Duluth International Airport had hoped to bring nonstop service to Denver online this spring, but those plans likely will need to wait a bit longer. Airport officials recently learned Duluth didn't make the cut this year in its application for a grant through the Small Community Air Service Development Program (SCASD).
The city sought $771,500 through the U.S. Department of Transportation program to help bring SkyWest Airlines — a United Airlines affiliate — into the market, providing direct regularly scheduled service to Denver for the first time.
But the competition for federal grant dollars proved intense. The Department of Transportation received grant applications from 57 airports seeking a combined $37 million in aid.
Fewer than one in every three of those requests was granted, for a collective total of $12.2 million to 18 airports.
Just one airport in Minnesota will be a grant recipient: Rochester International will use a $750,000 grant to add service to a to-be-named western destination.
In a prepared statement, Natalie Peterson, the Duluth Airport Authority's director of communications and marketing, wrote: "While we were not successful in this grant round, the support that we received from our regional partners was not just appreciated, but critical. The DOT has informed us that another grant cycle will be released this spring. We will be applying for this next SCASD grant round and will again focus on direct service to Denver due to the high demand this route has in our region."
The news of Duluth's unsuccessful grant request follows on the heels of another setback earlier this month. when American Airlines announced its affiliate, American Eagle, will end service between Duluth and Chicago O'Hare International Airport after April 27.
Following American's departure from the Duluth market, the airport will be served by United Airlines, offering three daily nonstop flights to Chicago, and Delta Airlines, offering five daily nonstop flights to Minneapolis-St. Paul.
Anna Tanski, president and CEO of Visit Duluth, said Duluth has benefited from having multiple airlines flying out of the city.
"We've been really fortunate to have the number of carriers that Duluth has seen this past year, and even though it's unfortunate that we're losing American (Airlines), there has been steady growth in the number of people flying DLH," she said. "Plus, just the competition alone has made it so much more affordable.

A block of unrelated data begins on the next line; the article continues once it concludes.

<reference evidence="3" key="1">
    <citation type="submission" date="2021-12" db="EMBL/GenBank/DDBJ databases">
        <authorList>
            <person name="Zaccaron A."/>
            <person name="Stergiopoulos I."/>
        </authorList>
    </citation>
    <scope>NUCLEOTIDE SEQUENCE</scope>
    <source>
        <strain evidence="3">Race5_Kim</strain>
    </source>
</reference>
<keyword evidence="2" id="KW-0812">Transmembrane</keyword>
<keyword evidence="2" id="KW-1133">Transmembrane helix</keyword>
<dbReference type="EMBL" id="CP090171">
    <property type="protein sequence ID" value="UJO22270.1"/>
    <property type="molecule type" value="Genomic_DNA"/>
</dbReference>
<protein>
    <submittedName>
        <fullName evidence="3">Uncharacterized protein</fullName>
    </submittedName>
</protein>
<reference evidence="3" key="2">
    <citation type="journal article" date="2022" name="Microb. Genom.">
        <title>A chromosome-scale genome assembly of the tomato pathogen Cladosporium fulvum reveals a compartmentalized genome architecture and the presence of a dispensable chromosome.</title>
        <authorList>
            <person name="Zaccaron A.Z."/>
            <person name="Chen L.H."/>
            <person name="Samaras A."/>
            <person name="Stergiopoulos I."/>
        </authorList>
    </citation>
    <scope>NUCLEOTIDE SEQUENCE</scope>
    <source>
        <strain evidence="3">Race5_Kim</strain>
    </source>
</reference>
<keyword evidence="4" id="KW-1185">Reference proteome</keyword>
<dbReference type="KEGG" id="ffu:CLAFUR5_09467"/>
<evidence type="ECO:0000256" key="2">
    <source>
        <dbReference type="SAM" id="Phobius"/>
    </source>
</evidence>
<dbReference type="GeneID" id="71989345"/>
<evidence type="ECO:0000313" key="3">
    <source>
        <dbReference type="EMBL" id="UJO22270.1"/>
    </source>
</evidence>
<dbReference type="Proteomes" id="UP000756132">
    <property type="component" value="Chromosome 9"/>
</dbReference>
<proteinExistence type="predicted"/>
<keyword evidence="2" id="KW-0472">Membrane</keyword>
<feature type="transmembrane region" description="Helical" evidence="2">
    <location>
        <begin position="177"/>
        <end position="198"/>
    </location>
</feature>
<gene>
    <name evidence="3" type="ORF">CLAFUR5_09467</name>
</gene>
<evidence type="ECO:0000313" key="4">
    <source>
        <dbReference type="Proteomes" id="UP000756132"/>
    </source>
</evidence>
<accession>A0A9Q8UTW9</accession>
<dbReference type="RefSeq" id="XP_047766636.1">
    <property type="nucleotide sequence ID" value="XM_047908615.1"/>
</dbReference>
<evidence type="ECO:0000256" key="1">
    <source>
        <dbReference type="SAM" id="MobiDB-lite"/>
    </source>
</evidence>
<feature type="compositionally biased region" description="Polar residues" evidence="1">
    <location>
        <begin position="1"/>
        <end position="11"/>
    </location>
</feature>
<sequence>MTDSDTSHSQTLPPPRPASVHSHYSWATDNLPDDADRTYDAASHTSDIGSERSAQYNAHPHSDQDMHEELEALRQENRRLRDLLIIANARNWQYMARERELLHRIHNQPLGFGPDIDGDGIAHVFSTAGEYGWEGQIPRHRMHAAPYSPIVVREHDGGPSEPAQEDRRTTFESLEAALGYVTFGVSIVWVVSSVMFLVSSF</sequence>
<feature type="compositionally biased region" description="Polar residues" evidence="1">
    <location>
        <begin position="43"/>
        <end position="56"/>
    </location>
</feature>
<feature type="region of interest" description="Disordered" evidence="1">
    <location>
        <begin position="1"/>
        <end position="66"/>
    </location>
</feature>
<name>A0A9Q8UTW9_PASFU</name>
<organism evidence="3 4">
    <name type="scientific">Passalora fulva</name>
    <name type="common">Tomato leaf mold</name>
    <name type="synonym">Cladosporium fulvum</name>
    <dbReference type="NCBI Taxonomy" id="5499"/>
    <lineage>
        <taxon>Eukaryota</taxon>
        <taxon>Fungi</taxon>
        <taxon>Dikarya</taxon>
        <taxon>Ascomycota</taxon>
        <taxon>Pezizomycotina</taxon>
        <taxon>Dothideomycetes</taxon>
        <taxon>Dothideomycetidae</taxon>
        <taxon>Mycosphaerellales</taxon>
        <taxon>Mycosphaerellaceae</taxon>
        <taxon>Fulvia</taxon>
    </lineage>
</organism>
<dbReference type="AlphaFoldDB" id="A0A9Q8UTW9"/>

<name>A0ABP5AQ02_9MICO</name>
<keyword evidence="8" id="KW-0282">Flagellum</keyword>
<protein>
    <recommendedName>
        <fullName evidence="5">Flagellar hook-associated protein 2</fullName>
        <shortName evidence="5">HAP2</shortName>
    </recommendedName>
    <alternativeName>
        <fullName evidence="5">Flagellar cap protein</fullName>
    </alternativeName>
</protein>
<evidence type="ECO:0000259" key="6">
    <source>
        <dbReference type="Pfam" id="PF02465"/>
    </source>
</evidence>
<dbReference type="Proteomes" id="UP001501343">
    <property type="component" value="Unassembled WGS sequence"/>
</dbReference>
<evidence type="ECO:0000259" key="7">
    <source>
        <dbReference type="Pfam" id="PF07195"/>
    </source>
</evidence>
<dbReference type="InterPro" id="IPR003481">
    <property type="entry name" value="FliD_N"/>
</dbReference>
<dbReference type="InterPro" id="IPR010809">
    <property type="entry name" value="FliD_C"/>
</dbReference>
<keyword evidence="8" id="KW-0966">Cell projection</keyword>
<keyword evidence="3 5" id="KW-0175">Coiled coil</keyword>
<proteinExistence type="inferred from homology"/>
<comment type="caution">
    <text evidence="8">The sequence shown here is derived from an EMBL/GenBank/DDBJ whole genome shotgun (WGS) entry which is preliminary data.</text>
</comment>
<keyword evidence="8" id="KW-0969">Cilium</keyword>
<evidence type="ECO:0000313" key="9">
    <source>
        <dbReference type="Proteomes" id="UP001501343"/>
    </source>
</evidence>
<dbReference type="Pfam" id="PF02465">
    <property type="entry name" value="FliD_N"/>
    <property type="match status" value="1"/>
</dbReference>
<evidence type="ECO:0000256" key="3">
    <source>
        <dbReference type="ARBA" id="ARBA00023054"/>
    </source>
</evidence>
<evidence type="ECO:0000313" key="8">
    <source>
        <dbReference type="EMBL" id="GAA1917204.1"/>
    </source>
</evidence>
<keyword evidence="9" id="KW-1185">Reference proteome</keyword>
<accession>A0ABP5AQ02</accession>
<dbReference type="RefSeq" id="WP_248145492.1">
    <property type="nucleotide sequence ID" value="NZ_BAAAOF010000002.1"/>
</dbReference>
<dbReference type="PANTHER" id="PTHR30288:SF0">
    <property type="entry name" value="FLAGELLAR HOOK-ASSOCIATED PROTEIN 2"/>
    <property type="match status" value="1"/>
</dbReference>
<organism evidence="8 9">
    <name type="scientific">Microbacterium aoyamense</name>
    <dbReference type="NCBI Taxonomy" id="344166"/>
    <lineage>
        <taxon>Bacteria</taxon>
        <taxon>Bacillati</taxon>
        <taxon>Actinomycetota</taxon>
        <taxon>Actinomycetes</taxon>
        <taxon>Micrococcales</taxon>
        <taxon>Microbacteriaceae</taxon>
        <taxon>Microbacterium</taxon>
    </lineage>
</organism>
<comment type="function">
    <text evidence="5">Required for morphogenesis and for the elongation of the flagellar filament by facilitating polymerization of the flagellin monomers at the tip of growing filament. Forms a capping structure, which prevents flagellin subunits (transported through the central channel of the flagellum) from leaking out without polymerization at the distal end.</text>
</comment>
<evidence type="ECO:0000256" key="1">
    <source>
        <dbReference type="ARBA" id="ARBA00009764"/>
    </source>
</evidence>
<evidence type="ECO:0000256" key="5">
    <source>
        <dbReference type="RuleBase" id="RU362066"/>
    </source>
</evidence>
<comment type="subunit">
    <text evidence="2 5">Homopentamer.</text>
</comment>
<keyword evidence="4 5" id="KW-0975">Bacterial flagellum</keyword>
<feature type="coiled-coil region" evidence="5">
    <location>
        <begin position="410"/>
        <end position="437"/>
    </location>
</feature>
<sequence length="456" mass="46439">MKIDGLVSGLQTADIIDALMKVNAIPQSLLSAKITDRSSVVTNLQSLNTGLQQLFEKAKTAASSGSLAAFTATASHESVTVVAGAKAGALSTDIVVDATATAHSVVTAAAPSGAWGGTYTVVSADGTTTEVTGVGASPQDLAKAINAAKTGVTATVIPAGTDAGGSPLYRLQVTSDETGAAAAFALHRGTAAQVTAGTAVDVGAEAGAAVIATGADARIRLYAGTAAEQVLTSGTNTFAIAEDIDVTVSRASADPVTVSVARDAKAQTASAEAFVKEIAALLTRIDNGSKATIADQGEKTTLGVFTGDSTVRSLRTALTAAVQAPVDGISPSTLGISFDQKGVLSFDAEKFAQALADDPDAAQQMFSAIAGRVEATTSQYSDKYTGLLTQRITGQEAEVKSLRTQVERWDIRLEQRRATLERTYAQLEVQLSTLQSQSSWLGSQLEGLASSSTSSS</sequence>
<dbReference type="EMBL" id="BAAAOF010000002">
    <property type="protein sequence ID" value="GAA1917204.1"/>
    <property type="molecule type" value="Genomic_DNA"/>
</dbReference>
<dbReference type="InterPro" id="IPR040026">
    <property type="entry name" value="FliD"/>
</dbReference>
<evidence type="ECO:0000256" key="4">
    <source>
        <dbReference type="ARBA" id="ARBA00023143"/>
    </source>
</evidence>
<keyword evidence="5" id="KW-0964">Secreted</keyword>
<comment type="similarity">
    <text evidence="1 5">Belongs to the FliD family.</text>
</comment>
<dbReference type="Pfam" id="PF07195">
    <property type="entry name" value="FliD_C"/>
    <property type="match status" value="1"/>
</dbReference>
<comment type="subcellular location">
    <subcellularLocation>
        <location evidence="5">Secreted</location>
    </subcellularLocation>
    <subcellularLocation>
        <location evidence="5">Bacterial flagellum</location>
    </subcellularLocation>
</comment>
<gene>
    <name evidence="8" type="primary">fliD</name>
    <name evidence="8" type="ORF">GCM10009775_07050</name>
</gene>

"So, the consumer definitely wins, and it makes it so much more of an attractive destination when it's just more affordable to get to and from Duluth," she said.
Tanski remains optimistic about Duluth International's future.
"We're not giving up of course," she said. "Visit Duluth is supporting these efforts for the airport, and we stand ready if and when that service does develop. The community got behind this, and I think we will make that push again.
"We certainly remain hopeful, because we know that the airlines have interest in this market, even though we're seeing American pull out. There are so many factors that go into play that this certainly isn't devastating. It's unfortunate, but we're very much behind the next push," she said.
Recipients of air service grants
The following cities were awarded SCASD grants in the latest round of funding:
- Tuscaloosa, Alabama ($750,000);
- Yuma, Arizona ($775,000);
- Chico, California ($500,000);
- Grand Junction, Colorado ($950,000);
- Athens, Georgia ($750,000);
- Dubuque, Iowa ($775,000);
- Twin Falls, Idaho ($900,000);
- Lake Charles, Louisiana ($200,000);
- Rochester, Minnesota ($750,000);
- Columbia, Missouri ($800,000);
- Greenville, North Carolina ($750,000);
- Atlantic City, New Jersey ($400,000);
- Roswell, New Mexico ($750,000);
- North Bend, Oregon ($750,000);
- Erie, Pennsylvania ($292,000);
- Abilene, Texas ($1 million);
- St. George, Utah ($370,000);
- Pullman, Washington ($780,000).
This story was updated at 6:40 p.m. Tuesday, Feb. 25, 2020, with additional information. It was originally posted at 5:16 p.m. Tuesday, Feb. 25, 2020.